How Do You Date When You Work with Death?
Article by Simon Davis, Vice.com
Valentine’s Day is the traditional time for couples to express how much they love each other and single people to look around and wonder why they’re alone. Most of the time you can console yourself with a simple “I haven’t found the right person yet,” along with some ice cream and/or bourbon, but occasionally there really might be something getting in the way of your love life—being around corpses and formaldehyde all the time, for instance.
I’ve talked to a lot of people who work with death for the purposes of this column, and one thing I’ve wondered is how being a funeral director, an embalmer, or a forensic scientist affects one’s ability to date. Is it hard finding a soulmate when your answer to a question as simple as “How was your day?” invariably involves dead bodies? With some generous assistance from the dating and networking site Dead Meet, I was able to recruit eight current and former death professionals for interviews. The following are lightly edited highlights from those conversations.
Colette Hill, 33, single
Funeral director and embalming intern
VICE: How does being in the funeral industry affect your dating life?
Colette Hill: It’s really hard to date people. You don’t have a normal thing of where you come home and get to talk about work. Like, I had a hard day and this happened. I dated someone for a while and he could come home and tell me stories from his day, and I couldn’t really talk about my stuff because he’d get queased out, you know?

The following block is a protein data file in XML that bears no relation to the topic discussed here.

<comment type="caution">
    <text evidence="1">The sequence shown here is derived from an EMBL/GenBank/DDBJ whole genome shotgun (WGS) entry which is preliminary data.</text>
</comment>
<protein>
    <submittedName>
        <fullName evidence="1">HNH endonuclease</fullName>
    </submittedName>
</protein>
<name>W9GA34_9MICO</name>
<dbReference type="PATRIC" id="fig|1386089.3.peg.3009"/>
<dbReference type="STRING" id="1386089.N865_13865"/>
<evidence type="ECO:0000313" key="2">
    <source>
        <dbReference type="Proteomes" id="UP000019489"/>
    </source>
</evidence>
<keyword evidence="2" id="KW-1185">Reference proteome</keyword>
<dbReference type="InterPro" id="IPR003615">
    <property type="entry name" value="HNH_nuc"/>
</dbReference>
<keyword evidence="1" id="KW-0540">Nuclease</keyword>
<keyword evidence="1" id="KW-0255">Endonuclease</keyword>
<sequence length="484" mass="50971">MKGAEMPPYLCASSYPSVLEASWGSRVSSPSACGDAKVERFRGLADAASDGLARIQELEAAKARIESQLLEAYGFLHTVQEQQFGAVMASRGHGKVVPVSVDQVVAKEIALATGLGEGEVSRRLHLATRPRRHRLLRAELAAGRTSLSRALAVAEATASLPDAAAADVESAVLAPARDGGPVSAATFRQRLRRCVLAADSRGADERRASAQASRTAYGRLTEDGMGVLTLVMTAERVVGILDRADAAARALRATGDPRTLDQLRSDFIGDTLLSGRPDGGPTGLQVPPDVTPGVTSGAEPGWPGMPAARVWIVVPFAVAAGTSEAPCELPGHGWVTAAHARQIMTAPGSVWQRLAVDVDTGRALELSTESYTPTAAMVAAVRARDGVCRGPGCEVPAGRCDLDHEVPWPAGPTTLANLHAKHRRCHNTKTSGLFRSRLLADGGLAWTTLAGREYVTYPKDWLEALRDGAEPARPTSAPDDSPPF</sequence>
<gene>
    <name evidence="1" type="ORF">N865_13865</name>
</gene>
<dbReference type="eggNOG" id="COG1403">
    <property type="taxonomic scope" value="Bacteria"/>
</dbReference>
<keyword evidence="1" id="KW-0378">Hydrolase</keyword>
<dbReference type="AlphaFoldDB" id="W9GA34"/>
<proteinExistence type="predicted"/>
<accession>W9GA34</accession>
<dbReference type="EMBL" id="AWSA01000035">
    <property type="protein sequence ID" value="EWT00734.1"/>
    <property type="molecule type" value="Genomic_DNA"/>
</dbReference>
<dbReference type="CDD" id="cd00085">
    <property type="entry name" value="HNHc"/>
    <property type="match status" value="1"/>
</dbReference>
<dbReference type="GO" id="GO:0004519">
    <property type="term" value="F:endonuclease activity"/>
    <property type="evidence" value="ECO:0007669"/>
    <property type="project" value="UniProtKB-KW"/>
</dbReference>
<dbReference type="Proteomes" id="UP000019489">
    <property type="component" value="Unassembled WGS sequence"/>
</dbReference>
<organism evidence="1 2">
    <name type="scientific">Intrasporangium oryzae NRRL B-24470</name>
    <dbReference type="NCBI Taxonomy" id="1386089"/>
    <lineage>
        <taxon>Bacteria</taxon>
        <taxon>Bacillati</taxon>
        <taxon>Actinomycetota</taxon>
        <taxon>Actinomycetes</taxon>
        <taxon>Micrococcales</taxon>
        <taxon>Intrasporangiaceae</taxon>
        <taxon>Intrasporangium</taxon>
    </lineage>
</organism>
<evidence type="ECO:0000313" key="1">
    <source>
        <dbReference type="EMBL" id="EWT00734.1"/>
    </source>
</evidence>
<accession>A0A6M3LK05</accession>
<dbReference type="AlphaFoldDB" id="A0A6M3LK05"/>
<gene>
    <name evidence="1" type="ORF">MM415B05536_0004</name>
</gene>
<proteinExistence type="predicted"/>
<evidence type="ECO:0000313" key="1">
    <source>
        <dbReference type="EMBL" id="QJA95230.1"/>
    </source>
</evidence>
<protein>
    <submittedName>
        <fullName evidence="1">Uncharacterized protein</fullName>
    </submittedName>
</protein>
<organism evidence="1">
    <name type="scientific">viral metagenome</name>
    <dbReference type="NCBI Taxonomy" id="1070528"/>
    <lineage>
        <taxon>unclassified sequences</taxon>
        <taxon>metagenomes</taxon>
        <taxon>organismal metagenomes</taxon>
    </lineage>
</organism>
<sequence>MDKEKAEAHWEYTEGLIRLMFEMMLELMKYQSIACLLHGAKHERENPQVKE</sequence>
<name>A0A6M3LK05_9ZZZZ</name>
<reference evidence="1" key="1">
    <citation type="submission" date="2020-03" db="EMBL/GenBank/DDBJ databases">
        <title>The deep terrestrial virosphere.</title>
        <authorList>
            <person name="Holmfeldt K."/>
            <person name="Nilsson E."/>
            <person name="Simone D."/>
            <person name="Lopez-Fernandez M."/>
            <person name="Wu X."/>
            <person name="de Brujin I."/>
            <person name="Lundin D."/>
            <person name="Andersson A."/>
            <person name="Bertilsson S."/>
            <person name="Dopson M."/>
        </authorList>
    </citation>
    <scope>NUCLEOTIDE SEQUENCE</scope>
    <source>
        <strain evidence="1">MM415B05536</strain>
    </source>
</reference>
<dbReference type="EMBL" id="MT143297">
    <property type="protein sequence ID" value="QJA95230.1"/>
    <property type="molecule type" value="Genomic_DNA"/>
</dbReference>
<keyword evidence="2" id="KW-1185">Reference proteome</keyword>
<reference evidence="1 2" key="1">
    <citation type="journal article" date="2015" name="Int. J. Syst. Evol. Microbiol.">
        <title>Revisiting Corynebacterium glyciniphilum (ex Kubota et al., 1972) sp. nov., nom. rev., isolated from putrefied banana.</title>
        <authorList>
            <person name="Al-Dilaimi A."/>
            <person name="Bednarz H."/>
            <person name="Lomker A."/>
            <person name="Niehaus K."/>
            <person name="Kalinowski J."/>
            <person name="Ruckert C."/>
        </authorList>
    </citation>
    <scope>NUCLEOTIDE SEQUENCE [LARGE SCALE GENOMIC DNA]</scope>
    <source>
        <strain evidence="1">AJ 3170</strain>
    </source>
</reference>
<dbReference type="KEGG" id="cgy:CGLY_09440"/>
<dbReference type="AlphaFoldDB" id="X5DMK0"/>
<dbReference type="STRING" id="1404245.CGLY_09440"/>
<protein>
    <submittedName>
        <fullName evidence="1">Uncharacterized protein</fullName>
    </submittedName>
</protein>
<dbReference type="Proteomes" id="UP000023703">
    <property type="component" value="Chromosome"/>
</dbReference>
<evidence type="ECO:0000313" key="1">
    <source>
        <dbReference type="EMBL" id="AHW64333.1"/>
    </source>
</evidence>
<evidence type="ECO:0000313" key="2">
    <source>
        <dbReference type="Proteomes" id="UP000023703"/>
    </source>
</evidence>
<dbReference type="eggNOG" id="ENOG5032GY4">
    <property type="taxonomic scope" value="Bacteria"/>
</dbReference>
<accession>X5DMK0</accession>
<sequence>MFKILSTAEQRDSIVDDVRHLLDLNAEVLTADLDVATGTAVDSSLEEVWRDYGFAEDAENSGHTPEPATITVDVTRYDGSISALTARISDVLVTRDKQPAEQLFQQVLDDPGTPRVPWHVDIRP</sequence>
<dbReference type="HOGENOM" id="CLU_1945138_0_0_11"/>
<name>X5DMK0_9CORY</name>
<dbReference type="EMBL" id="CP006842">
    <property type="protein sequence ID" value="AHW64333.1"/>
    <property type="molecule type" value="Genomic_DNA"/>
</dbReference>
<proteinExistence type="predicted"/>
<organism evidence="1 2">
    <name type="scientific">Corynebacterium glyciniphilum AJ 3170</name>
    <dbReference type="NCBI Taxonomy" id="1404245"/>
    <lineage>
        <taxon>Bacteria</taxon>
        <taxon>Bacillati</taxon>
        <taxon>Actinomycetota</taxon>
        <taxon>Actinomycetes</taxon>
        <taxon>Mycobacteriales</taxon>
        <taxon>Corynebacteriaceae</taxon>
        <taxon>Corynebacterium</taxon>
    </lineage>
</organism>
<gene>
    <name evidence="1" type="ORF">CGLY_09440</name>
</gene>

Like one time, a two-year-old had their funeral, I came back and had an 11-year-old, and the next day I had a two-month-old. You get days like that where it’s really hard and you kinda want to talk about ’em, but you can’t. It’s hard to find someone who’s not in the industry who will let you talk about it. Either they get grossed out or disturbed by it, or they don’t want to listen to the gory details—and you need to talk about it. And the people who are in the industry are just crazy. I would never want to date a funeral director.
Is this from experience?
No, I’ve listened to everybody else’s stories and wised up. Plus there’s not too many guys in the industry—at least here—who are my age who are single. I’m 33, so a lot of people are married by now, or divorced with kids. And I’ve never been married or had kids, so that makes it tougher. You gotta find a person you can really talk to when you come home. And it’s hard to find.
Madison Partida, 27, divorced
VICE: When you’re on dates, how do people react when you tell them what you do?
Madison Partida: It seems to be one end of the spectrum or another. It’s really hard to find people that are just OK with the profession.
On one date when we went to the conversation of “What do you do for a living?”—when I said I was a mortician—he was just like, “That’s disgusting” and that was that. So it happens.
How about the other end of the spectrum? Any people who are a little too interested?
I think [it] was meeting a person who was a photographer and then once he found out that I worked in a mortuary, immediately the first question was, “Well, can I come in and photograph people?”
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